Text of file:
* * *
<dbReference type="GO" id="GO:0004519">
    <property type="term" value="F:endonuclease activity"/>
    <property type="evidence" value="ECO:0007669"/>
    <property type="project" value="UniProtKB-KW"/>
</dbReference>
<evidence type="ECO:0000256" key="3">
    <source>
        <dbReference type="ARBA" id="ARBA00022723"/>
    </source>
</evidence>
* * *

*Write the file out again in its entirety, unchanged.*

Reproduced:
<dbReference type="GO" id="GO:0004519">
    <property type="term" value="F:endonuclease activity"/>
    <property type="evidence" value="ECO:0007669"/>
    <property type="project" value="UniProtKB-KW"/>
</dbReference>
<evidence type="ECO:0000256" key="3">
    <source>
        <dbReference type="ARBA" id="ARBA00022723"/>
    </source>
</evidence>